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Echoes and Mirrors » government

Archive for the ‘government’ Category

Is it so Absurd? An Argument About Class and Access

Saturday, April 26th, 2014

Recently, I celebrated a birthday. What happens on my birthday every year is that I also have to renew my vehicle registration.

The Ohio BMV (Does that not sound like a child mispronouncing DMV? Ohio, you are a joke.) was within walking distance from campus. So, on my birthday, I walked from school down there to find out that they moved across town. I wasn’t upset about having to give the state money on my birthday; I’ve had to renew vehicle registration for years and I was working anyway. No big deal.

But when I got there, I found a sign informing me that they’d moved to a location clear across town. One that I couldn’t walk to. Inside the mall. Which is important because by time I got out of work, they were closed and I couldn’t drive.

Now, I’ve been trying to make time to take a bus out to the new location, which simply hasn’t worked with their hours and my work schedule being about evenly matched.

Granted, I could have done my renewal prior to the last day possible. But I drive maybe once a week and hadn’t driven anywhere in almost three weeks leading up to it. I just forgot about it. I live in town and generally walk everywhere.

And so I suppose I would be inclined to argue that moving an essential government office to a location that can only be reached by motor vehicle presupposes an ability to either spend an hour or two taking public transit or the ability to legally drive already. Having a car or other motor vehicle is really more of a necessity than a privilege outside of major metropolitan areas.

Also consider those who are simply attempting to get a valid identification card (and can’t drive, by choice or otherwise). They now have to find some sort of transportation to the office instead of being able to walk.

This strikes me as a form of class warfare. A minor blow, perhaps, but it makes assumptions about minimum ability. Specifically, it makes an assumption of what I would call a middle class ability, or middle class access. That is access to either the time to arrange for transportation or the transportation itself.

Having access and having convenient access are completely different things. Purposeful inconvenience is a method of restricting the level of access and is somewhat evil. Coincidental inconvenience, on the other hand, would simply be a form of ignorance. I’m not sure what we’re dealing with in this case but I would highly doubt any intent was had. It seems more like someone simply didn’t consider the broader consequences of moving the BMV. That is, they did not consider anyone with less than a certain level of access.


I have a blog? Oh look I have a blog.

Saturday, November 19th, 2011

I’m pretty terrible about not posting anything on here. Pretty much this is a result of being bogged down with a mountain of homework or other academic work, which is an adequate excuse for me. I was considering implementing something to produce a daily digest of interesting links from google reader with a brief comment, but google has gotten rid of shared links. Truthfully, it wouldn’t be a huge time constraint to just sit down and write a blog post every day, but lately I’ve just felt like I don’t have anything interesting to say about much of anything, especially news-wise. But I’ll whip up a few thoughts about #OWS because I’m feeling frisky tonight.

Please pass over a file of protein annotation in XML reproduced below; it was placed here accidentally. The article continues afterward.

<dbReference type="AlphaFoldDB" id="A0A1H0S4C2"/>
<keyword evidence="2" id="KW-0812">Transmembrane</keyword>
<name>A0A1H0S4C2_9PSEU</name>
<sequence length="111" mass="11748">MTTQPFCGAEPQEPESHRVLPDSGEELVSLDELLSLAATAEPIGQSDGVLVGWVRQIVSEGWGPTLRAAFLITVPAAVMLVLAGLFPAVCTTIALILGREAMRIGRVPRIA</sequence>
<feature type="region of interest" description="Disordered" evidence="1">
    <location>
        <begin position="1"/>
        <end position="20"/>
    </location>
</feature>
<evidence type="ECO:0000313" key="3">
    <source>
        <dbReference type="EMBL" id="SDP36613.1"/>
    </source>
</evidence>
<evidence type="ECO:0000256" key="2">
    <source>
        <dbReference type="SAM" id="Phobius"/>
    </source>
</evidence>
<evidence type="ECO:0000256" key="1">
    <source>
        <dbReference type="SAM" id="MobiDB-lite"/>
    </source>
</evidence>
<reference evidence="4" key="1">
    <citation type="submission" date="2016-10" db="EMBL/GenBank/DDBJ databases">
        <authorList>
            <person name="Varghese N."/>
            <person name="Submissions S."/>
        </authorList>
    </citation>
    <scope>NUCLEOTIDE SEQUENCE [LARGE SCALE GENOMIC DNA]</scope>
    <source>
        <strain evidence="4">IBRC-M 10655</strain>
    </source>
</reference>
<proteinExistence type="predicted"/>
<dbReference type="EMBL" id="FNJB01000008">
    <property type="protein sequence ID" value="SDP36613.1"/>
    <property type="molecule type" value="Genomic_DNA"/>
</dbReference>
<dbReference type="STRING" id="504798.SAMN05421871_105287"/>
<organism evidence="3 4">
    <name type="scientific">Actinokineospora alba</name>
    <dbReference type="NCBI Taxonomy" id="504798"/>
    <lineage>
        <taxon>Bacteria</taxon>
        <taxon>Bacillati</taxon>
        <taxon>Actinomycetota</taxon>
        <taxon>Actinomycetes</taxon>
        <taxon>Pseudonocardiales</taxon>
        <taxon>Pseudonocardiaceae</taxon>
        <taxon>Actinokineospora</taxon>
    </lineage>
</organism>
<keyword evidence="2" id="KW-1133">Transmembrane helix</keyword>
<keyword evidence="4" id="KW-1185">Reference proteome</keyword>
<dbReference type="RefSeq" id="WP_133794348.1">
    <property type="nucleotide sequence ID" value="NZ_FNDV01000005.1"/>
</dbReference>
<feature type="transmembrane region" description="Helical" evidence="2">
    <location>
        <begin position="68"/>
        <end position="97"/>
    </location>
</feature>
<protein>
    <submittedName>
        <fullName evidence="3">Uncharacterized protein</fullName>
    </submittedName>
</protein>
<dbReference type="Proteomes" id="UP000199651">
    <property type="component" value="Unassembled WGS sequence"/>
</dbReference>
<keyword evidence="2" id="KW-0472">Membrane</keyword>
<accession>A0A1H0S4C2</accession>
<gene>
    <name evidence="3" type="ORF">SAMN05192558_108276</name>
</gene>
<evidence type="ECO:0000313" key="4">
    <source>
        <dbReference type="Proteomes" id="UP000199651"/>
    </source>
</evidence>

I’ve been following the #OWS movement from twitter and fark.com, where there is at least one thread a day, if not more. Oddly enough, people in those very threads claim that nobody is paying attention or talking about #OWS. This sort of movement is exactly what I think we need right now, even if it’s not organized with a clearly identifiable goal. Because what the US needs is to recognize that something is wrong before trying to figure out exactly what it is. And I think #OWS is accomplishing one thing very well: they’re making the symptoms of the problem very, very clear. But like many alcoholics who refuse to admit they even have a problem, many Americans are refusing to admit that there is anything to protest. And some of them don’t think that protesting is the right answer, but would rather the protesters play the PAC game and attempt to work the system the same way the banks have. This is silly.

The boat needs to be rocked. I’m sorry your overpriced martini was spilled.

Matt Taibbi really nails the frustration with Wall Street. But I see Wall Street’s behavior as a symptom of a bigger problem with the US. That bigger problem is the cause of other ninety-nine percenters siding with Wall Street. I’m not even sure what it is, but there is something fundamentally wrong. And like an unexplainable rash on a patient being treated by House, M.D., we’ll find out that it is something that requires more than government intervention. I suspect it will require a reevaluation of American values, not just rules.

And unfortunately, with the recent DHS coordinated attacks on the occupy camps, Scott Olsen, and Zucotti Park, I am only seeing things get worse. The police are doubling down on their loyalty to the system, even if they know it’s corrupt. They might even care. But I doubt it. The police have been slowly turning into paramilitary thugs armed with tanks for decades. They like the system the way it is. Any given day, a visit to The Agitator shows that the state of law enforcement in this country is only getting worse. And the plutocracy loves it. They get thugs-by-proxy from wars on drugs and invisible terrorists and the serfs run around screaming injustice, too busy to worry about the secret aristocracy.

But I shouldn’t say crazy things like that. It sounds melodramatic even to me. But I do think that there is a problem with American values and that the problem with Wall Street is merely a symptom of that. I offer no solutions, but I’m not even sure what the real problem is yet. The abuses of Wall Street can be fixed, but I suspect it will just come back in a different industry, in a different guise unless we figure what is really wrong.